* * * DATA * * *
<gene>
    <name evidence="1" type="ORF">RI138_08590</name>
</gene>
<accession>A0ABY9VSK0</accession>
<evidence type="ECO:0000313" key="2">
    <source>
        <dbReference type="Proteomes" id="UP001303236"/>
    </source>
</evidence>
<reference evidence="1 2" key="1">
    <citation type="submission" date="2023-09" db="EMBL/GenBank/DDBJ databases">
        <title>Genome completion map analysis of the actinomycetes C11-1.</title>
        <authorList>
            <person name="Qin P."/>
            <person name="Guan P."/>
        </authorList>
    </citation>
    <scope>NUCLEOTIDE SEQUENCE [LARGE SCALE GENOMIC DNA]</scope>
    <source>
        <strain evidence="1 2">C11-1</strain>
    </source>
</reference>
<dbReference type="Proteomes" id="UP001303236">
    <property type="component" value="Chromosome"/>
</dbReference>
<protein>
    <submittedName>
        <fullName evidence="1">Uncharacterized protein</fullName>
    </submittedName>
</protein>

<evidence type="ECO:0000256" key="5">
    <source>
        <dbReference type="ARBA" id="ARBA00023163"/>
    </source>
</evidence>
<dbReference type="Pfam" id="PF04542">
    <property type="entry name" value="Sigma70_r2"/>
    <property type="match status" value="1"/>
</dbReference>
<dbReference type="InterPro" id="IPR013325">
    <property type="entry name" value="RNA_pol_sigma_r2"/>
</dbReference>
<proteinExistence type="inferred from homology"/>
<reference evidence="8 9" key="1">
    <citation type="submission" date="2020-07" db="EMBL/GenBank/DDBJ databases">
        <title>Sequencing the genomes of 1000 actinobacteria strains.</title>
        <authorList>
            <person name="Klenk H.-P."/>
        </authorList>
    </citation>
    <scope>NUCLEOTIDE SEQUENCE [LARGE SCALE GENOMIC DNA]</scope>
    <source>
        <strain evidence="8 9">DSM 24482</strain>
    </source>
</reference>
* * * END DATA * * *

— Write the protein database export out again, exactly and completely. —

<gene>
    <name evidence="1" type="ORF">RI138_08590</name>
</gene>
<accession>A0ABY9VSK0</accession>
<evidence type="ECO:0000313" key="2">
    <source>
        <dbReference type="Proteomes" id="UP001303236"/>
    </source>
</evidence>
<reference evidence="1 2" key="1">
    <citation type="submission" date="2023-09" db="EMBL/GenBank/DDBJ databases">
        <title>Genome completion map analysis of the actinomycetes C11-1.</title>
        <authorList>
            <person name="Qin P."/>
            <person name="Guan P."/>
        </authorList>
    </citation>
    <scope>NUCLEOTIDE SEQUENCE [LARGE SCALE GENOMIC DNA]</scope>
    <source>
        <strain evidence="1 2">C11-1</strain>
    </source>
</reference>
<dbReference type="Proteomes" id="UP001303236">
    <property type="component" value="Chromosome"/>
</dbReference>
<protein>
    <submittedName>
        <fullName evidence="1">Uncharacterized protein</fullName>
    </submittedName>
</protein>

<evidence type="ECO:0000256" key="5">
    <source>
        <dbReference type="ARBA" id="ARBA00023163"/>
    </source>
</evidence>
<dbReference type="Pfam" id="PF04542">
    <property type="entry name" value="Sigma70_r2"/>
    <property type="match status" value="1"/>
</dbReference>
<dbReference type="InterPro" id="IPR013325">
    <property type="entry name" value="RNA_pol_sigma_r2"/>
</dbReference>
<proteinExistence type="inferred from homology"/>
<reference evidence="8 9" key="1">
    <citation type="submission" date="2020-07" db="EMBL/GenBank/DDBJ databases">
        <title>Sequencing the genomes of 1000 actinobacteria strains.</title>
        <authorList>
            <person name="Klenk H.-P."/>
        </authorList>
    </citation>
    <scope>NUCLEOTIDE SEQUENCE [LARGE SCALE GENOMIC DNA]</scope>
    <source>
        <strain evidence="8 9">DSM 24482</strain>
    </source>
</reference>